Monday, October 15, 2012

A Peek Inside: When Mother Lets Us Sew

When we're big enough to sew,
Why, then we're growing up, you know!
~ Virginia Ralston

When searching for a quote for one of my posts recently, I came across a reference to a book written by Virginia Ralston in 1910, titled "When Mother Lets Us Sew."  

I was enchanted by the notion of a sewing book for children written over 100 years ago.  

I must admit that I was also wondering how much children have changed in these last 100 years, as the quote seemed to suggest that helping Mother mend was a young girl's idea of paradise back then!  ;)

So, there was no help for it - I had to order a copy of the book for myself.  

It was full of delightful illustrations like this one - showing the proper way to sit when sewing:

Early sections focus on threading the needle and doing a handful of basic stitches:  

And then I discovered that - as is so often the case - the quote I had found on the internet was taken out of context.  The primary motivation of the book is NOT to help Mother work her way through patching holes and replacing buttons on the family's clothes...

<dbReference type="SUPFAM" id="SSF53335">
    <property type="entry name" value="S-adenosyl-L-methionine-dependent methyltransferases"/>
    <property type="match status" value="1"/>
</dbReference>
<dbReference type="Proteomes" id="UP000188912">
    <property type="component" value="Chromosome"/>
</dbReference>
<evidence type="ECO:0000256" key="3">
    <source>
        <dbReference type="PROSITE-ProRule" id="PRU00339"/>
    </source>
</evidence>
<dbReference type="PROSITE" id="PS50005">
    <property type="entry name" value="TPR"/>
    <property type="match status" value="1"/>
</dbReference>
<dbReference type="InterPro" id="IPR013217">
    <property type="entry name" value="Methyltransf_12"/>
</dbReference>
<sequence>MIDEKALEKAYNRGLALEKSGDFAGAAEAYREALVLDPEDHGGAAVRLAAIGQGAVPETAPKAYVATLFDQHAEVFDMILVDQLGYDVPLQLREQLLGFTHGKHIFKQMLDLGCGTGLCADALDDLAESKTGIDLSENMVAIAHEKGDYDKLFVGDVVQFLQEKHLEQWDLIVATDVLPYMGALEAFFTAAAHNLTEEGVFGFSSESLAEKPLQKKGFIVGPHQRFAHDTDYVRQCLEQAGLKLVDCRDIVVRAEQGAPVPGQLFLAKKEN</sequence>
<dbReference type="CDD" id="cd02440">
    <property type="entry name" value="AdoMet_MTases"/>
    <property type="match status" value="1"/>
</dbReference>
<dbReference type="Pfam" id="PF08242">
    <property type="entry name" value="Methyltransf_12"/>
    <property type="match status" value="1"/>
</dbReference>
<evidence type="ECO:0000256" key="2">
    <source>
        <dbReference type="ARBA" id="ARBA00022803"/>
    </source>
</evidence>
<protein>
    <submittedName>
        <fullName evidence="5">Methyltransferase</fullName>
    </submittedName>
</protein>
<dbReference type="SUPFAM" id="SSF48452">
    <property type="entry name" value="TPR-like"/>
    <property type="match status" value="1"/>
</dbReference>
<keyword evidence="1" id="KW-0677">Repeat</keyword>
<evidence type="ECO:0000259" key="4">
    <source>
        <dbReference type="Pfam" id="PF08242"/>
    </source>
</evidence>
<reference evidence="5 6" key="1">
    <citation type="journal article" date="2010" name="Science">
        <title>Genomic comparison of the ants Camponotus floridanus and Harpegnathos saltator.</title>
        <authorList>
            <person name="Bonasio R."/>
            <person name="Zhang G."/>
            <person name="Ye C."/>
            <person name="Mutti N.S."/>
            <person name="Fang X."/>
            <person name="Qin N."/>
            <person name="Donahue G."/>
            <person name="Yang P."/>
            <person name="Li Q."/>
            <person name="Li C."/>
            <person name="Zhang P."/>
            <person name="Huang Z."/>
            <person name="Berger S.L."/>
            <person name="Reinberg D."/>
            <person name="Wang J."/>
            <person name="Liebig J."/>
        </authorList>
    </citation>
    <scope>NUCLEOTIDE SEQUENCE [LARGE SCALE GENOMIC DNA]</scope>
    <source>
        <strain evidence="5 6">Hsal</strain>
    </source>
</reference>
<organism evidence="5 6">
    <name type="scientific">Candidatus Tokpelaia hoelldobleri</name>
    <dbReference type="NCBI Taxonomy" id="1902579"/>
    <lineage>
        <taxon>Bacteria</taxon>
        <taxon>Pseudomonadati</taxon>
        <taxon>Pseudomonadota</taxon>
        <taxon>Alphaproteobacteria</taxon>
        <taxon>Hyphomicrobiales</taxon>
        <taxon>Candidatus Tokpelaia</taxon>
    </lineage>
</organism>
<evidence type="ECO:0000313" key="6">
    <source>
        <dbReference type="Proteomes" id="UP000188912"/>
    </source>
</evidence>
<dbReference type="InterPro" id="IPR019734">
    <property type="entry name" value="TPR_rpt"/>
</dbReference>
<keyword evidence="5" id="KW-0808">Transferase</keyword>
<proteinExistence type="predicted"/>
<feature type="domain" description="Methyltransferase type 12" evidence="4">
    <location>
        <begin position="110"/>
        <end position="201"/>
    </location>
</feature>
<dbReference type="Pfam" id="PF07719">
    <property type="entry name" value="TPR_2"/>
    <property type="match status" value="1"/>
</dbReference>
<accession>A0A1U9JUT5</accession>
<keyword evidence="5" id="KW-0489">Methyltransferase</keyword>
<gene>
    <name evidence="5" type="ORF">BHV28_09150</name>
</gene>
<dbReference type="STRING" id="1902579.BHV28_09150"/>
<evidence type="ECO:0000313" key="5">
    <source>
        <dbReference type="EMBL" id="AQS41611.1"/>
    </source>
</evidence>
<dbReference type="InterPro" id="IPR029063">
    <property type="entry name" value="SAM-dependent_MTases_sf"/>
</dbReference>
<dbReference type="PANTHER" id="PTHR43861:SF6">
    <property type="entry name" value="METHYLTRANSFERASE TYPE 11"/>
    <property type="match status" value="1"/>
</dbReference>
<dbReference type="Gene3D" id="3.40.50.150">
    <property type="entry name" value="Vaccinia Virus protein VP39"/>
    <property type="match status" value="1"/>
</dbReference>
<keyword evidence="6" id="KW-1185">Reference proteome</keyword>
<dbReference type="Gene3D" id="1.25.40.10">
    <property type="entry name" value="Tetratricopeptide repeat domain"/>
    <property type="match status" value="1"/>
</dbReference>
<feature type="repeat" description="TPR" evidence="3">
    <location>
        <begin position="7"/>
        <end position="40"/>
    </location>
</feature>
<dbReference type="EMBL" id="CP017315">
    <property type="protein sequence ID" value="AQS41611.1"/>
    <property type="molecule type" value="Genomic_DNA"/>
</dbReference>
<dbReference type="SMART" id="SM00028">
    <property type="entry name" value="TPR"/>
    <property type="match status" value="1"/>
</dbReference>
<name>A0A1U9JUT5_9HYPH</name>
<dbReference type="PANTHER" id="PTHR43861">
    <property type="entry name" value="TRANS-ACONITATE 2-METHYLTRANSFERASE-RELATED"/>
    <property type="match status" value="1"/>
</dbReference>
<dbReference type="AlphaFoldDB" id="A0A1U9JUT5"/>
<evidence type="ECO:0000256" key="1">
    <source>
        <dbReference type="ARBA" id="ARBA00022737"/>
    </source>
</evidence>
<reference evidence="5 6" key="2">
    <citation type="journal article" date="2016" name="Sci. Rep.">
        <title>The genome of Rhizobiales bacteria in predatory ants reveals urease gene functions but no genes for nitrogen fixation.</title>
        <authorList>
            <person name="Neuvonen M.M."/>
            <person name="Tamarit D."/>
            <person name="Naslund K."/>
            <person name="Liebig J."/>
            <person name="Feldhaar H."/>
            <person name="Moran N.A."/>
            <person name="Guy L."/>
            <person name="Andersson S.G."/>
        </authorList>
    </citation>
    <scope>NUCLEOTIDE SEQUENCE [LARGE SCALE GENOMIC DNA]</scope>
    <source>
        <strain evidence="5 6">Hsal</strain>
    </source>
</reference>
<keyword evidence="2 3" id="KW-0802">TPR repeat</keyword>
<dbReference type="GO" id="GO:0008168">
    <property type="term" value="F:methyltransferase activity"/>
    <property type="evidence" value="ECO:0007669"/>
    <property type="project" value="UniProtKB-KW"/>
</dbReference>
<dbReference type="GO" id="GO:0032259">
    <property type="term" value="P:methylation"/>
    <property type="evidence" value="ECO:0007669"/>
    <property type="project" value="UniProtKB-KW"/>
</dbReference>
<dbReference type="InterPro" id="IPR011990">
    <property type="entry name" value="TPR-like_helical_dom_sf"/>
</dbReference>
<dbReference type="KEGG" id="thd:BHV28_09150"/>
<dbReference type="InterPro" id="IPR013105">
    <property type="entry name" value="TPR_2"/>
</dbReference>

The real purpose for little girls learning how to sew in 1910?  

To make clothes for their dollies!  :)

Much of the rest of the book takes the young reader through a series of increasingly complicated patterns to outfit her doll in a complete wardrobe.  

It starts with undergarments - the top:  

... and panties:   

Special techniques, like how to make a placket, are introduced as needed:  

There are night clothes:  

And a beautiful, pleated frock!  

Measuring the doll:  

The frock pattern:  

"Arabella" modeling her new frock:  

Based on the sketches throughout the book, kittens were as much a part of sewing 100 years ago as they are today!  

There are other garments - a mantle, for example - and the book is filled with cute little poems:  

One of the many things that I love about sewing is the way it makes me feel connected to  women from hundreds of years ago.  So much is the same - working with our hands to clothe the people we love - expressing ourselves through the colors, textures and pattern details that we choose - and even many of the basic stitches and techniques that we use...  

This book stands rooted firmly in a past era and yet clearly shows our close connection to those women...  :)


  1. How delightful! I love the last quote...
    When I'm a grown up-woman,
    With my hair up on my head,
    I'll sit up and sew 'till very late
    And never go to bed!

    BTDT!!! Lol!

    1. Hi Lisa!
      I know - I've BTDT too many times too! ;)
      The whole book is really precious... :)